“I lost my father to an intense car crash right after my tenth grade and life was never the same again! Within a matter of minutes, my world had completely turned topsy turvy with no sight of happiness or hope anywhere for the entire family. He was our sole breadwinner and his demise also called for a shift in our priorities. My grandparents, for one, had to take over the responsibilities of the house, mom had to launch her career in her forties and I’d slowly given up on my lifelong dream of pursuing medicine.
Nevertheless, having seen how studious I was, everyone around encouraged me to take up some form of healthcare and subsequently enrolled me into speech and hearing pathological studies. And as rigorous as it was, I couldn’t be more thankful for the suggestion, for it opened me to a whole new dimension called ‘special education’ in my life. Working with disabled children was a fulfilling experience and after a point, all I wanted was to attend patient after patient, driving them towards their betterment in some form.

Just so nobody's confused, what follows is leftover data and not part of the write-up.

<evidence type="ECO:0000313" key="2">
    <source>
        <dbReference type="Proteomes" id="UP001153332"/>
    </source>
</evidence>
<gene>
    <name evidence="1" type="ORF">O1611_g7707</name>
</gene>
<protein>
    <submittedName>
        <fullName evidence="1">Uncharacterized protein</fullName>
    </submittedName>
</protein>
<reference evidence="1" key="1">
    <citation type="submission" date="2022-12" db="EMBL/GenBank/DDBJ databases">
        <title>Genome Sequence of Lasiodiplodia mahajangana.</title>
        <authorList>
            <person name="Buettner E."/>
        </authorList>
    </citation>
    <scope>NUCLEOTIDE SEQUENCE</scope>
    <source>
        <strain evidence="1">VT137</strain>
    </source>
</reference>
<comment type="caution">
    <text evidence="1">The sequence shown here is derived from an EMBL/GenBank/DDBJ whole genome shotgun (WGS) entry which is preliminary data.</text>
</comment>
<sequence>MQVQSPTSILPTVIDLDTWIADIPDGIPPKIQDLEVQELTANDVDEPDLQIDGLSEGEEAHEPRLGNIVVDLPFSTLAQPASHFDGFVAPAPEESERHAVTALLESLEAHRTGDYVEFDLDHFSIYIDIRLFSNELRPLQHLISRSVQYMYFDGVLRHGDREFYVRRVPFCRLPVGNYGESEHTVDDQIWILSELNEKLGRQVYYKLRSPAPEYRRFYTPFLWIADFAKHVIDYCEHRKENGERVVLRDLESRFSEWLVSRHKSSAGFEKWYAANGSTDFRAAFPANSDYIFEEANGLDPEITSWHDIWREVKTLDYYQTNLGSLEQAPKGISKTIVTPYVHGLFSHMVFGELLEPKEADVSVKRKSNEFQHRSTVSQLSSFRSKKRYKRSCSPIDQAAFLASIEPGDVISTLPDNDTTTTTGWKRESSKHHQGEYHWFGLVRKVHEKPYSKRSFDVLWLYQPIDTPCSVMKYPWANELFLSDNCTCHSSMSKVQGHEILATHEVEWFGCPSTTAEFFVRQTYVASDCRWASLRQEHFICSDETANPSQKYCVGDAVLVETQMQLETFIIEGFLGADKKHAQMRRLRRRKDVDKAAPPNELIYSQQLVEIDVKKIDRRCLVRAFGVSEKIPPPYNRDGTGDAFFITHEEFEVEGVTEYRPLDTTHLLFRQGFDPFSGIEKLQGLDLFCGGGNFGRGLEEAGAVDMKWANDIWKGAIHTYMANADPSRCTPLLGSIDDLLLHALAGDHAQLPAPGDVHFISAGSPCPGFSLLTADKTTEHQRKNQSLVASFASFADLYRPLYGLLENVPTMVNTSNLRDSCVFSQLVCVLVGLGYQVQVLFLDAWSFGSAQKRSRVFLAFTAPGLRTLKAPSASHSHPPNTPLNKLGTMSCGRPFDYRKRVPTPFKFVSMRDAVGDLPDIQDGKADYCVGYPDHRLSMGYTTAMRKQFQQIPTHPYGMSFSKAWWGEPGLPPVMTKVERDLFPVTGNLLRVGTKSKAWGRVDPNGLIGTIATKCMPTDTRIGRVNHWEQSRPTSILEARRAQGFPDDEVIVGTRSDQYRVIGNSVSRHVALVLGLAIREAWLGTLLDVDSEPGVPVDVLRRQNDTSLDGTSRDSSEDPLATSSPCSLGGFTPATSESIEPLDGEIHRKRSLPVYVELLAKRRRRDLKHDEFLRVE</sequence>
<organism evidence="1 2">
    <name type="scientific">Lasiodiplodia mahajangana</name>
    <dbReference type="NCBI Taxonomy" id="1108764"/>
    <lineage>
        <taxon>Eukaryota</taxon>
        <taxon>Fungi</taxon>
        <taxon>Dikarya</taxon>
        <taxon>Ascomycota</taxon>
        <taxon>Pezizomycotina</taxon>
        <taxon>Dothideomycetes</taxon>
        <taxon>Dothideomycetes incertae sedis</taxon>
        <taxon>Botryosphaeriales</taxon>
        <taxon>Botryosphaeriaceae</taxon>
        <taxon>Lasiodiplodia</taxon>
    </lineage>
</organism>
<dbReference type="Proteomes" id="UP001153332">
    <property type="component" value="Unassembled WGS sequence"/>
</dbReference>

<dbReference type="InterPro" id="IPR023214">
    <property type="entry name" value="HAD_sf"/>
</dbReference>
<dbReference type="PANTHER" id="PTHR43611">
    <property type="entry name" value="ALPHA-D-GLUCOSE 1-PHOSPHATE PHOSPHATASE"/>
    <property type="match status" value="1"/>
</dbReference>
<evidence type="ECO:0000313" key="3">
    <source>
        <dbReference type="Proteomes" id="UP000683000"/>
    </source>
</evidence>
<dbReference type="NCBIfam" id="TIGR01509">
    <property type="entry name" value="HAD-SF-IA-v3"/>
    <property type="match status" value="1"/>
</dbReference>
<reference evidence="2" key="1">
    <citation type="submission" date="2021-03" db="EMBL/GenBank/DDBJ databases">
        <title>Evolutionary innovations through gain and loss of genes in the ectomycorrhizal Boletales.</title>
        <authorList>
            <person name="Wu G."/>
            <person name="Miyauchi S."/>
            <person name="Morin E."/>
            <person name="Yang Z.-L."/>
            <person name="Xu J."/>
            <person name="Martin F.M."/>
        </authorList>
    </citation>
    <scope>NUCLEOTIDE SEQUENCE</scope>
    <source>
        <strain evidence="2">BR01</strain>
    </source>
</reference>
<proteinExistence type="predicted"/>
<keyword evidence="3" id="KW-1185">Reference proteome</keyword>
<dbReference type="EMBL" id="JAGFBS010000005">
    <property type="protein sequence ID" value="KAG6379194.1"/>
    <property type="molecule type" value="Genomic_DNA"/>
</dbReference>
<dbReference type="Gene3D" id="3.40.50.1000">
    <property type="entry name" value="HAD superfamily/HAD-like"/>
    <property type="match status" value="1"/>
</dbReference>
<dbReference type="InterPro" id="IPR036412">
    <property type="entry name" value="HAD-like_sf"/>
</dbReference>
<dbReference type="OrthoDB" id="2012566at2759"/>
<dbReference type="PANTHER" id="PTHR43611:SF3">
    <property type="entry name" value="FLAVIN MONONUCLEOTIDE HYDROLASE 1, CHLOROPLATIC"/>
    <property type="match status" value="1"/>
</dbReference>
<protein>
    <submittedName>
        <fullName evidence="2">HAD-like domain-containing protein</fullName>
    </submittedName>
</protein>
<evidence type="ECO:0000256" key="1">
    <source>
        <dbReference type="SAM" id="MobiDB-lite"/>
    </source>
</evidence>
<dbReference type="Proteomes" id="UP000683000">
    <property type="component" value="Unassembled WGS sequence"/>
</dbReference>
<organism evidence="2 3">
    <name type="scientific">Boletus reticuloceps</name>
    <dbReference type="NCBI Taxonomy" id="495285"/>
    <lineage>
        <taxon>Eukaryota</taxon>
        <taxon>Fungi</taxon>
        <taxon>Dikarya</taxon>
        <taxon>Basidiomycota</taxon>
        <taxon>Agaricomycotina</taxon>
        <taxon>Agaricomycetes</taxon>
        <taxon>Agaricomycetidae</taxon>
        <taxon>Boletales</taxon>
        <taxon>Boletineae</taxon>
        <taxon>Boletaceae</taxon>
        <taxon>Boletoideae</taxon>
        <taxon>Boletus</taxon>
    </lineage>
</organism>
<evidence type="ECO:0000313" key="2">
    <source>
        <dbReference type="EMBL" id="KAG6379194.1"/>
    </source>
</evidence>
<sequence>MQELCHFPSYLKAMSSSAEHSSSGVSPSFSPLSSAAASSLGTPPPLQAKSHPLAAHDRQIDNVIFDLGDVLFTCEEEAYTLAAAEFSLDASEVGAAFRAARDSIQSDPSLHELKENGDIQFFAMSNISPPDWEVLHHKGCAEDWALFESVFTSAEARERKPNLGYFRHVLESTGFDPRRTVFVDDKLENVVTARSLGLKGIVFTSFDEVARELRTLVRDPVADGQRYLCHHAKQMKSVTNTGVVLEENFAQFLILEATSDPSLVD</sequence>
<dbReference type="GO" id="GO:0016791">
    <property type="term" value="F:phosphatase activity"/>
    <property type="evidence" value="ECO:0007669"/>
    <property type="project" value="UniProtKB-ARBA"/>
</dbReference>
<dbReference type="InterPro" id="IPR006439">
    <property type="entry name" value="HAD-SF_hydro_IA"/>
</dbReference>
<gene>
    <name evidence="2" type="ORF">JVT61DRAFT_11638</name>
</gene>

At the same time, I was lucky enough to have a very supportive family too, by my side. My husband, for example, doesn’t hesitate to take weeks off from his work to look after our kids when I have musical performances across the globe. Having stemmed from similar scenarios, he’s always ensured to support my dreams in whatever capacity possible. The elders in his family were also incredibly progressive and they definitely helped me juggle various facets to running a household with ease.
Finally it felt like I had finally had the best of both worlds, which is often rare to hear amongst married women. Today, I have fifteen years to my credit in the field of speech pathology and I operate as an independent professional striving to raise the bar in her field ethically. Having studied under some fantastic teachers during my time, I try to create a similar experience for the children under me now. In the end, I guess not all storms come to disrupt your life. Some come to clear the path as well!”